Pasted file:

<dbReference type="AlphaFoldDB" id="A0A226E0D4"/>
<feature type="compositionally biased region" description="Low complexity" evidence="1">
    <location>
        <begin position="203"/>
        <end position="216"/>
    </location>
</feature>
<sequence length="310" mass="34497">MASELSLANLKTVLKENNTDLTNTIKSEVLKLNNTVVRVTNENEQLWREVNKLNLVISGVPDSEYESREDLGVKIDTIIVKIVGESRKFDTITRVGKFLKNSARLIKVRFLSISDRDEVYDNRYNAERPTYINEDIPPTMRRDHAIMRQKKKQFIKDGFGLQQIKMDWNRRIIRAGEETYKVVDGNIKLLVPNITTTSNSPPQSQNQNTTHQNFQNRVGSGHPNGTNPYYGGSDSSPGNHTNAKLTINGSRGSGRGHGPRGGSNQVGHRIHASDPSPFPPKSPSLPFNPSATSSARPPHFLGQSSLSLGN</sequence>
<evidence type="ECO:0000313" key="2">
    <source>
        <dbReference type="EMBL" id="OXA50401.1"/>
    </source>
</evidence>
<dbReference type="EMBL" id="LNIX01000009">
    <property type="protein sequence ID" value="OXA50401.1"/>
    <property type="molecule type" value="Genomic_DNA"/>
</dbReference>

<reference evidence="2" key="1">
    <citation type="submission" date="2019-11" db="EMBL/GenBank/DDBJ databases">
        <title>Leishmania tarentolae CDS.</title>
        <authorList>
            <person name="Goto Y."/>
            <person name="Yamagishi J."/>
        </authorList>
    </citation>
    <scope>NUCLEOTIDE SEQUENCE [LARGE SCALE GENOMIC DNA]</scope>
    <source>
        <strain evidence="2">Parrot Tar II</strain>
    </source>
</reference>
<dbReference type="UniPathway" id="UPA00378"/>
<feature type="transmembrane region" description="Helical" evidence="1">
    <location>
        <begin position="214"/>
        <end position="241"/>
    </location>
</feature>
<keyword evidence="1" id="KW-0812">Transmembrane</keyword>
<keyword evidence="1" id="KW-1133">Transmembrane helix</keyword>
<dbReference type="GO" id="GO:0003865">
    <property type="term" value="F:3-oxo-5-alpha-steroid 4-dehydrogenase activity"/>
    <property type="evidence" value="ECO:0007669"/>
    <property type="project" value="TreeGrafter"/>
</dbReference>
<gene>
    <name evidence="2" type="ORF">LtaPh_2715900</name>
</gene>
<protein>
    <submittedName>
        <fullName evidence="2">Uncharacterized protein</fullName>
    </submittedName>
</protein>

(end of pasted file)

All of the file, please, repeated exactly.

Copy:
<dbReference type="AlphaFoldDB" id="A0A226E0D4"/>
<feature type="compositionally biased region" description="Low complexity" evidence="1">
    <location>
        <begin position="203"/>
        <end position="216"/>
    </location>
</feature>
<sequence length="310" mass="34497">MASELSLANLKTVLKENNTDLTNTIKSEVLKLNNTVVRVTNENEQLWREVNKLNLVISGVPDSEYESREDLGVKIDTIIVKIVGESRKFDTITRVGKFLKNSARLIKVRFLSISDRDEVYDNRYNAERPTYINEDIPPTMRRDHAIMRQKKKQFIKDGFGLQQIKMDWNRRIIRAGEETYKVVDGNIKLLVPNITTTSNSPPQSQNQNTTHQNFQNRVGSGHPNGTNPYYGGSDSSPGNHTNAKLTINGSRGSGRGHGPRGGSNQVGHRIHASDPSPFPPKSPSLPFNPSATSSARPPHFLGQSSLSLGN</sequence>
<evidence type="ECO:0000313" key="2">
    <source>
        <dbReference type="EMBL" id="OXA50401.1"/>
    </source>
</evidence>
<dbReference type="EMBL" id="LNIX01000009">
    <property type="protein sequence ID" value="OXA50401.1"/>
    <property type="molecule type" value="Genomic_DNA"/>
</dbReference>

<reference evidence="2" key="1">
    <citation type="submission" date="2019-11" db="EMBL/GenBank/DDBJ databases">
        <title>Leishmania tarentolae CDS.</title>
        <authorList>
            <person name="Goto Y."/>
            <person name="Yamagishi J."/>
        </authorList>
    </citation>
    <scope>NUCLEOTIDE SEQUENCE [LARGE SCALE GENOMIC DNA]</scope>
    <source>
        <strain evidence="2">Parrot Tar II</strain>
    </source>
</reference>
<dbReference type="UniPathway" id="UPA00378"/>
<feature type="transmembrane region" description="Helical" evidence="1">
    <location>
        <begin position="214"/>
        <end position="241"/>
    </location>
</feature>
<keyword evidence="1" id="KW-0812">Transmembrane</keyword>
<keyword evidence="1" id="KW-1133">Transmembrane helix</keyword>
<dbReference type="GO" id="GO:0003865">
    <property type="term" value="F:3-oxo-5-alpha-steroid 4-dehydrogenase activity"/>
    <property type="evidence" value="ECO:0007669"/>
    <property type="project" value="TreeGrafter"/>
</dbReference>
<gene>
    <name evidence="2" type="ORF">LtaPh_2715900</name>
</gene>
<protein>
    <submittedName>
        <fullName evidence="2">Uncharacterized protein</fullName>
    </submittedName>
</protein>